UK authorities with the Information Commissioner's Office raided the offices of Cambridge Analytica, a shady election-data firm that allegedly partnered with an app to take advantage of mile-wide loopholes in Facebook policies and run off with 50 million users' data, on Friday.
Cambridge Analytica's UK offices at 55 New Oxford Street, London, on the second floor.Photo: AP
Per the AP, the much-awaited raid took place after a High Court judge granted a warrant earlier in the day. Investigators took about seven hours to comb through the firm's offices, concluding at 3am local time and have not yet released any findings.
Per the Guardian, a team of about 18 investigators was seen gaining entry to the company's London headquarters, "led by a woman holding a piece of paper that appeared to be a warrant."
— The Guardian (@guardian) March 23, 2018
Per the Guardian, authorities were looking for correspondence between Cambridge Analytica, its parent company SCL Group, and Cambridge University researcher Aleksandr Kogan, whose app "thisisyourdigitallife" allegedly harvested the 50 million profiles. Kogan's app reportedly accomplished this by collecting data on the Facebook friends of some 270,000 people who downloaded it, something formally in violation of Facebook policy but also right in line with the social media giant's long history of privacy violations.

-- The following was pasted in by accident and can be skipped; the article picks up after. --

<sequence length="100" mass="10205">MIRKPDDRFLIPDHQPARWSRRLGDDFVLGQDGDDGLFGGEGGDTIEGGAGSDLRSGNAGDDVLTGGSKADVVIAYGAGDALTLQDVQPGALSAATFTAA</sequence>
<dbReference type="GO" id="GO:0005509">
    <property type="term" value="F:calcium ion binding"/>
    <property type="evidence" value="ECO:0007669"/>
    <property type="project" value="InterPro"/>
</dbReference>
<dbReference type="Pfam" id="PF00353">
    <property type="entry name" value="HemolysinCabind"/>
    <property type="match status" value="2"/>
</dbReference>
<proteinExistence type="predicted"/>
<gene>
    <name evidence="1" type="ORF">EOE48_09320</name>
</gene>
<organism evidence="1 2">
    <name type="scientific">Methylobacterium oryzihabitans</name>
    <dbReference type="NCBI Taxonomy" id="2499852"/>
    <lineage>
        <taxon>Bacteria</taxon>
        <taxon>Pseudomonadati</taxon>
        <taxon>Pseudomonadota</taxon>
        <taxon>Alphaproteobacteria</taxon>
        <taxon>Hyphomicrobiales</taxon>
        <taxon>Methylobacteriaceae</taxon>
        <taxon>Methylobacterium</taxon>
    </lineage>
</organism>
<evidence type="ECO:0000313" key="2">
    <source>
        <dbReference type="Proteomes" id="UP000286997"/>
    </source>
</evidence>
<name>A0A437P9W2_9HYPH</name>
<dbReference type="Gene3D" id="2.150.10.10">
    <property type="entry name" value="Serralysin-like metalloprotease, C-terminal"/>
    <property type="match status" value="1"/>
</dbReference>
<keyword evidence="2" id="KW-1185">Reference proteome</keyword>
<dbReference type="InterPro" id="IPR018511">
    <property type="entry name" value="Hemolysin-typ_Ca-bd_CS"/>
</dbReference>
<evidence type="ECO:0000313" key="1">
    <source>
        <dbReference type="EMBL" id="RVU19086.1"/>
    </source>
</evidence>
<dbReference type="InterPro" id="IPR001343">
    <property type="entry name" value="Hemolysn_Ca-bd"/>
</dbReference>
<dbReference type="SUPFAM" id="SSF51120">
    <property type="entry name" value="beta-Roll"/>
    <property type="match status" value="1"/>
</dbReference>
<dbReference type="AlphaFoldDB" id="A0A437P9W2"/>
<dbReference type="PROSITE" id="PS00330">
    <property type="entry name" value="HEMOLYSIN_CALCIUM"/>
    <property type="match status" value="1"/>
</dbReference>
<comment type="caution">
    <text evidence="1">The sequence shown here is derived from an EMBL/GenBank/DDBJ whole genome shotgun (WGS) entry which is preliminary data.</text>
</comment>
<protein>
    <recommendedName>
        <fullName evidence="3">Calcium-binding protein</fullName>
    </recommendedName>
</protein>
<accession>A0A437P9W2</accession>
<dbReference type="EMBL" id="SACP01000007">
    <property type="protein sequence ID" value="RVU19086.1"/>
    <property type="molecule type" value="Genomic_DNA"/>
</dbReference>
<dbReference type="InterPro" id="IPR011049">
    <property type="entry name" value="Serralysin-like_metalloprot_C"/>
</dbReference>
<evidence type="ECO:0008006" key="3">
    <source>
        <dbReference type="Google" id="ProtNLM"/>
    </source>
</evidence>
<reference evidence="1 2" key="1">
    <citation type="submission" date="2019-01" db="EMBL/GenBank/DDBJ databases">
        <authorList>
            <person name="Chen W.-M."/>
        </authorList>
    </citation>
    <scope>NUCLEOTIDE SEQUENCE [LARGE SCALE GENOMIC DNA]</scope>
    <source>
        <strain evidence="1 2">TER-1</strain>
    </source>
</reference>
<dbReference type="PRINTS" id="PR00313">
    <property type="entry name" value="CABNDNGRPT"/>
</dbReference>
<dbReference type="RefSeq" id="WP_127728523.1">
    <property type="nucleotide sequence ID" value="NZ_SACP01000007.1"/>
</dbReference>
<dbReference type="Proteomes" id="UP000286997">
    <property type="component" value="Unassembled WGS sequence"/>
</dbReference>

The paper also reported investigators sought to determine whether the data remained in Cambridge Analytica's possession despite the company's repeated insistence it had been deleted, though that task may have been made more difficult given the four days that passed before the warrant was approved.
"We will now need to assess and consider the evidence before deciding the next steps and coming to any conclusions," an ICO spokesperson told the Guardian. "... This is just one part of a larger investigation into the use of personal data and analytics for political purposes."
Cambridge Analytica suspended its CEO, Alexander Nix, earlier this week after video leaked of him bragging to undercover Channel 4 reporters that tactics used by his staff during elections could include bribery, extortion, and sex work — though the company has used the implausible excuse that Nix was actually vetting what he thought were potential clients for honesty.
Acting CEO Alexander Tayler has stuck to the party line, insisting that any of the data the firm received was deleted and not used in its subsequent work on other campaigns like now-President Donald Trump's 2016 run.
Nix had repeatedly insisted that Cambridge Analytica did no paid or unpaid work related to the Brexit campaign, which ended in the UK's (almost certainly disastrous) decision to leave the European Union.
On Friday, the firm's ex-business development director Brittany Kaiser challenged that account and said Cambridge Analytica had in fact performed several weeks' work for Leave.EU, but that Leave.EU had skipped out on the contract after one phase of work was complete.